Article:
Review Summary: Tom Jenkinson either doesn't get it, or doesn't care.
Tom Jenkinson has never been consistent at anything, really. Everything he’s managed to put out under the Squarepusher moniker has been a spastic mix of sometimes good, sometimes great, and sometimes extremely annoying. Not annoying in the dicking around, tongue-in-cheek ironic way that Richard D. James is with Aphex Twin, but annoying because he doesn’t really have any concept of restraint. It seems like every little idea that crosses his mind ends up on a Squarepusher record at some point or another and only about 25% of those ideas actually end up working. Sometimes it pays off, like the wonderfully surprising Numbers Lucent
EP released not too long after the overbearing exercise in extreme excess that was Just A Souvenir
only a few months prior, or the release of what might be the best album of his career in the form of 2004’s Ultravisitor
. Unfortunately, it has more often than not ended up producing confusing results at best.
It’s safe to say, however, that no one was quite prepared for what Jenkinson had in store for the world in 2014. After the massive failure of 2012’s Ufabulum
, which sounded like two separate albums smashed together because neither of them were very good, it wasn’t really quite clear where exactly the next Squarepusher record would take us (assuming this kind of foresight was ever possible in the first place). So, after an almost two year absence from the music world, the latest Squarepusher EP is here, and guess what? It’s played entirely by robots! No, that isn’t just a witty euphemism for a reclusive bedroom producer twisting knobs and sequencing drum loops on a computer screen. Squarepusher’s latest EP is actually played by real robots using real instruments conducted by none other than Tom Jenkinson himself. Yeah, that’s right.
Music For Robots
is one of those rare instances where it’s actually impossible to tell whether an album is all part of some elaborate joke or a serious, calculated attempt at creativity. Just read this enlightening passage that flashes across the screen for the promotional video that preceded the EP, from none other than Mr. Jenkinson himself:
“To make music using instrument-playing robots fascinates me. People have often assumed that for music to be emotionally powerful it has to come directly from a human hand, whereas I disagree with that, and enjoy proving these people wrong. This project is an excellent way of exploring that area more.”
That might make sense if the music contained on Music For Robots
actually pushed the boundaries of how traditional instruments could be utilized in the context of digital and electronic music; but it doesn’t. Not only that, but this has quite literally already been done before (most notably on Pat Metheny’s solo jazz record Orchestrion
, released only a measly 4 years ago). Clocking in at a merciful 23 minutes, Music For Robots
is little more than Squarepusher’s tried-and-true drum and bass meets jazz-fusion formula that he’s been playing around with for forever at this point, except this time anything and everything that made that juxtaposition interesting has been stripped away in favor of pure, laughable spectacle.
The only part of Music For Robots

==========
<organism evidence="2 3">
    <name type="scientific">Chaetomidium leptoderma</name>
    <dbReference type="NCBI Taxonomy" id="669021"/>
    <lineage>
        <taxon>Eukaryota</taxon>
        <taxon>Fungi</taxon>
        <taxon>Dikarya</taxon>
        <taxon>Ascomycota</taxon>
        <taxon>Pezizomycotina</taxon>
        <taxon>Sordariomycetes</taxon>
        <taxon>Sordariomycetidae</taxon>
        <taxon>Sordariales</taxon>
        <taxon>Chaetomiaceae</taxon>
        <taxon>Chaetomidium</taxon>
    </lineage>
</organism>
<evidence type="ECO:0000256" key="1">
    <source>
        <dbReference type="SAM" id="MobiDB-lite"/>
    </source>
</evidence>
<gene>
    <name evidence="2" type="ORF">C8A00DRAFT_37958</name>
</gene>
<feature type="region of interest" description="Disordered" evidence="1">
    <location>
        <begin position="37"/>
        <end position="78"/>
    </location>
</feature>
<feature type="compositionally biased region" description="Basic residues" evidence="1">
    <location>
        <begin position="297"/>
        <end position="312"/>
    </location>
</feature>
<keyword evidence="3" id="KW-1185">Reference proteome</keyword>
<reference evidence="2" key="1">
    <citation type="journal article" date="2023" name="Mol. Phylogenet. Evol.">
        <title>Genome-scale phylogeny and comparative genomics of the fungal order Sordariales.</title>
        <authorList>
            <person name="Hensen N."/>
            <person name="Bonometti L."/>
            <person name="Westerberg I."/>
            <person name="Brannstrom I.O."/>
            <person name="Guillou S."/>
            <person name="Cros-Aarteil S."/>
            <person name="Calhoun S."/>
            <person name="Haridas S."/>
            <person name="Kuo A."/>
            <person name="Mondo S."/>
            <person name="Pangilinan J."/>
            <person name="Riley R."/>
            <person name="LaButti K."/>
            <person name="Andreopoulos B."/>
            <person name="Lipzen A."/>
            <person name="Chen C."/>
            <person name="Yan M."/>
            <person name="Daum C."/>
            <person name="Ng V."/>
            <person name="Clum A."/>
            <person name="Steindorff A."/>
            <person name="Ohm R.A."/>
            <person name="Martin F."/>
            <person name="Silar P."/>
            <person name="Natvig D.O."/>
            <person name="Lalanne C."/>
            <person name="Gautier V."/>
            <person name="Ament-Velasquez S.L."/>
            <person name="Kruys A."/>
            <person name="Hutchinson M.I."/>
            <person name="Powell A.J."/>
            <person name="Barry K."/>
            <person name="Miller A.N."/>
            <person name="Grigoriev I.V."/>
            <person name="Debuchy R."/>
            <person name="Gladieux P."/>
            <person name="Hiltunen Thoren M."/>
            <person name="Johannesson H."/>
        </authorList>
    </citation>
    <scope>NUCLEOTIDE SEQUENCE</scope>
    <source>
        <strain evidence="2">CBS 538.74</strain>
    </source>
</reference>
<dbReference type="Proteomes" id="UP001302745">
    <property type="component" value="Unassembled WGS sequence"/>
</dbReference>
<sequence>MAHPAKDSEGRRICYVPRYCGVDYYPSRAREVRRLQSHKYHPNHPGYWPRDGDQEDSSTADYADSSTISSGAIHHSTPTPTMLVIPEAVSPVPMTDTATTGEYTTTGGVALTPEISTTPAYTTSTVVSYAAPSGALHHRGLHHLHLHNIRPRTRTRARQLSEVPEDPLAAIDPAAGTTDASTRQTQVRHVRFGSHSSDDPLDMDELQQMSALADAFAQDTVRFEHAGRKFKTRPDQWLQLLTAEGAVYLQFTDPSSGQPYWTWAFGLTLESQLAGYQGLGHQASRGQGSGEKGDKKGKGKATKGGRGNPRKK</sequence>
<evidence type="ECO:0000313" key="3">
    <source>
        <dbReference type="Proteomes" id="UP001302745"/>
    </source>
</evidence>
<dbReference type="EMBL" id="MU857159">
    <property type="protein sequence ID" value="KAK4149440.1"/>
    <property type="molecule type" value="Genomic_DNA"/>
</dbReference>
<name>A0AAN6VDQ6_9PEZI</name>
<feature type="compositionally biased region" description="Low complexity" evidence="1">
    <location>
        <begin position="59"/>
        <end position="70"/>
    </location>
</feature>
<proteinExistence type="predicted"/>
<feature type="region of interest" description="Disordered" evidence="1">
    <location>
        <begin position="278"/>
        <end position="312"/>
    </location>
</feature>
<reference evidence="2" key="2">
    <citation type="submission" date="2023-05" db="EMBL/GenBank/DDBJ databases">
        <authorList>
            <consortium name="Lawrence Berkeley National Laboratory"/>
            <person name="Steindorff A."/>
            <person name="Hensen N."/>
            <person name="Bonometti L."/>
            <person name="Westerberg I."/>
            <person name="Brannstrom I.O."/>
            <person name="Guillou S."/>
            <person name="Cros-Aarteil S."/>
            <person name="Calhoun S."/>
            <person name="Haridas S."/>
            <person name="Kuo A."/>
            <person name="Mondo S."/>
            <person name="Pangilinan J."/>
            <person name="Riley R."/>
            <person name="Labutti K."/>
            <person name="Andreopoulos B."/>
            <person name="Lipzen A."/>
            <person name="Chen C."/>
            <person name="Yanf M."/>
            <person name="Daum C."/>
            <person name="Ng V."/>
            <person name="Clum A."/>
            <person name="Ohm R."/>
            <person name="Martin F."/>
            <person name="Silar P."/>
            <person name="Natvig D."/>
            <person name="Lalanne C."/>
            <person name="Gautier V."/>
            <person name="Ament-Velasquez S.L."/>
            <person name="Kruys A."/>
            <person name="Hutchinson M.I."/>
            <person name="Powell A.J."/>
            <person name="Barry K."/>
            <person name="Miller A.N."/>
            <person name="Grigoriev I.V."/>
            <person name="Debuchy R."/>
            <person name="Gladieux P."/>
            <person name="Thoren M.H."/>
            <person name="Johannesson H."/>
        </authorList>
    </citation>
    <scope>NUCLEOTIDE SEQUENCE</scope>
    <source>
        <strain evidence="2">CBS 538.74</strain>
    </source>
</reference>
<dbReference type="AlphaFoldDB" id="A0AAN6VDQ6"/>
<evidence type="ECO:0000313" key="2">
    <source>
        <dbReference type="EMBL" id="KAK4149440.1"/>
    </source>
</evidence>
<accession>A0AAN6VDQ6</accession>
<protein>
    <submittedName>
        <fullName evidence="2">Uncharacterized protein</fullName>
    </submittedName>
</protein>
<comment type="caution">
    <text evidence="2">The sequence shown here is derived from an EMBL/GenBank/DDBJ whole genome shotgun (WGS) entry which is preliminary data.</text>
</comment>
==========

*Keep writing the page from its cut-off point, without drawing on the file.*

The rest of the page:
that actually manages to do anything interesting shows up about halfway through the centerpiece of the EP, the 7 minute “Dissolver”. For about 15 seconds, Jenkinson’s robot buddies actually manage to make their instruments sound so warped by these robotic manipulations that the sonic context melts away in favor of something that admittedly sounds pretty cool. Sadly, seemingly as quickly as it came, the track devolves back into the same pointless musical wankery that pervades the rest of the album. Not a single track on this EP sounds anything different from what jazz fusion artists have been doing for far longer than Squarepusher has been putting out music. In fact, there are several points on the album where you can actually hear the mechanical band struggle to keep things sounding clean simply because of the physical limitations of the instruments they’ve been rigged to play. We won’t even mention the fact that this robot jam band (lovingly dubbed the Z-Machines) physically resemble something akin to what Bob Marley would have looked like if he were a deformed robot on that sand crawler thing from the first Star Wars movie.
Electronic music has always been invigorating because it is able to surpass the boundaries set by the physical limitations of the human body and the acoustic, sonic palette that he has access to. What Jenkinson has managed to do with Music For Robots
is to produce an album that serves as the ideological antithesis of the idea that sparked its creation; that electronic manipulation of traditional instruments is fundamentally incapable of living up to a human performance. The physical limitations of traditional instruments and the relatively small set of sounds they are capable of producing only become more apparent at the hands of this entirely robotic operation, and the resulting compositions are as soulless as they are boring. Whether this newest Squarepusher EP is Tom Jenkinson simply not caring about his music, playing an elaborate joke on us all, or simply not getting it, Music For Robots
functions as the first embarrassingly terrible album of 2014, and should be avoided by all except those with an extremely morbid sense of curiosity.